Given the stand of Seniora and his government, there was no way to bring down the Hezbollah without occupying Beirut and bringing down the government that included the Hezbollah and supported them, along with the Hezbollah, and then hunting down the remainder of this organization throughout Lebanon. If such a plan was too ambitious or adventurous, and it might well be so, Israel should never have started the war in the first place.
The war, in a way, has been lost in installments. Had the agreement embodied in UN Security Council Resolution 1701 been implemented, the Hezbollah would have been disarmed, or at least, they would not have been allowed to rearm. Instead the Hezbollah have rearmed, and the UNIFIL forces simply ignore the facts. The significance of this farce should not be lost either on those who trust to international arrangements, nor to those who trust to US guarantees. The United States, in the conduct of its foreign policy, has the attention span of a lightning bolt. It doesn't occur to the State Department or the US administration that they have damaged themselves and the UN enormously in Lebanon, by committing themselves to a policy they are unwilling or unable to enforce, leaving both Israel and the Lebanese March 14 movement out in the cold. However, this only tends to degrade our faith in diplomacy. It doesn't prove the war was unnecessary. If Israel had won a decisive victory and disarmed the Hezbollah, things would look a lot different. The problem was not too much war and not enough diplomacy, but a war executed poorly, that didn't give the diplomats the necessary conditions for peace.
The next round in "proving the war unnecessary" was provided by the Olmert government itself, for reasons that are anyone's guess. One of the reasons the war was fought, ostensibly, was to return the hostages, because, it was announced, Israel would not succumb to the blackmail of kidnappers. But now the Olmert government showed itself perfectly willing to succumb to the blackmail of kidnappers, making the same deal that they could have made two years ago, before over 150 Israelis died, to return the kidnapped soldiers Goldwasser and Regev, or the remains thereof. The conclusion of this deal was certainly an admission that the war was "unnecessary" for retrieving the hostages.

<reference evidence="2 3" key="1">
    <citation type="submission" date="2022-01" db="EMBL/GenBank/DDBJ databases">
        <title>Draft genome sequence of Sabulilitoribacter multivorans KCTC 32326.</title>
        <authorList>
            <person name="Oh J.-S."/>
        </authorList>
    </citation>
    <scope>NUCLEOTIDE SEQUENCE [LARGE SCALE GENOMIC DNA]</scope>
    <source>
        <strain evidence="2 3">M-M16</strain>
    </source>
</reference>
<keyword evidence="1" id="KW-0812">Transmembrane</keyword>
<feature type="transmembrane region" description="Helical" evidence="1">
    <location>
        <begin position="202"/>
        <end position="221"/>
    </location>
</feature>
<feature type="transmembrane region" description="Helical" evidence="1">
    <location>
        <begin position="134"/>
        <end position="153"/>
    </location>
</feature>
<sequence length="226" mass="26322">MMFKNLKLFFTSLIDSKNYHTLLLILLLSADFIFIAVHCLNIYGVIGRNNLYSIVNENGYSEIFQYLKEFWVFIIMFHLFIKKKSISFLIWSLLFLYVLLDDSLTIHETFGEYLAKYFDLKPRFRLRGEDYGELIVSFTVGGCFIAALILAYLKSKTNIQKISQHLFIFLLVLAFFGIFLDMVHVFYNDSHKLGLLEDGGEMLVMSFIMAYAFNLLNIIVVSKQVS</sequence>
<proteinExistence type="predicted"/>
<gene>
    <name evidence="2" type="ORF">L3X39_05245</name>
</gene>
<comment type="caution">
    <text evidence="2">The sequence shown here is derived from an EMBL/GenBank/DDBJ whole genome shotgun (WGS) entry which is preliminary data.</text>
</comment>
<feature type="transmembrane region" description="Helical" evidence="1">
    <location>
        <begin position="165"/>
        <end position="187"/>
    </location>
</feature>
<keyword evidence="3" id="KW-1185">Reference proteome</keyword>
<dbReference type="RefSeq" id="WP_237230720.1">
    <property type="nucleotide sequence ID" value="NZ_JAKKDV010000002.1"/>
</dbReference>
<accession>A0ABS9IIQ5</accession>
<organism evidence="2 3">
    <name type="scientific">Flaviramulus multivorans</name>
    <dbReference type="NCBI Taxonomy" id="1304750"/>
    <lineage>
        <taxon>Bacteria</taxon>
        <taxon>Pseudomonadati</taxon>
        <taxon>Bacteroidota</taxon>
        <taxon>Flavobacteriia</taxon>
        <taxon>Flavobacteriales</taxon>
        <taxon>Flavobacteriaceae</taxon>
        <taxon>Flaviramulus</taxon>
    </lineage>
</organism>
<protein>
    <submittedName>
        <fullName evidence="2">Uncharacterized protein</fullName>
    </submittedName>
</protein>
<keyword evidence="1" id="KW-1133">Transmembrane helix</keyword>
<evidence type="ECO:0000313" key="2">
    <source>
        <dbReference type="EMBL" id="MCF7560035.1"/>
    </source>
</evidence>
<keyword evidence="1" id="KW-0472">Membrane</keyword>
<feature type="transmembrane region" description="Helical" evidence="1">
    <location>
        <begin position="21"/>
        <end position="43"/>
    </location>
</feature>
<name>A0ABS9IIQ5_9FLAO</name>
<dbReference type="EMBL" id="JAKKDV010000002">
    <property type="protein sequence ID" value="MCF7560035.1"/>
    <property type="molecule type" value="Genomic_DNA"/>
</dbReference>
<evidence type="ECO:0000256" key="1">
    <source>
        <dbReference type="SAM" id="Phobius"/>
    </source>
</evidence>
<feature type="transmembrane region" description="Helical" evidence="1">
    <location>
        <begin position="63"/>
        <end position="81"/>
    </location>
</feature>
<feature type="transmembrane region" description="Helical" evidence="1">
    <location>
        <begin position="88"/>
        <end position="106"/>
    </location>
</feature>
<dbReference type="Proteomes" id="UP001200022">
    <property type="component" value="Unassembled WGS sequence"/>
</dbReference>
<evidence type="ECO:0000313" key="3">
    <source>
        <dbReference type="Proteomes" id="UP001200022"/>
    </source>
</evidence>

Dov Weisglass, on the other hand, insists that Israel has lost the deterrent that it had in the 50s, when a small and disciplined army, with few resources, carried out daring retaliatory raids. Weisglass forgot that until 1967, Israel's "deterrent" was such, that Gamal Nasser of Egypt confidently challenged Israel to a war in which he hoped to reverse the results of the 1948 Israel-Arab War. The resulting Six Day War, the height of Israel's military performance, did not not deter Egypt from trying again in the Yom Kippur War. The Yom Kippur war, in which the Arabs took an objective beating, was declared by them to be a great success. The Israeli victory in the War of Independence did not deter the Arabs from trying again. The lightning Suez Campaign victory did not stop them either, nor did the "brilliant" retaliatory raids of Ariel Sharon. But the Arab "victory" of 1973 put a stop to their war making activities. Paradoxically, after the Yom Kippur war "victory" of the Arabs, there were no more attempts to "reverse the results of 1948." The Arabs understood that they could not withstand another "victory" like that one.
It remains to be determined what Mr. Nasrallah and the Hezbollah, and their Iranian masters, learned from their "victory" in the Second Lebanon War.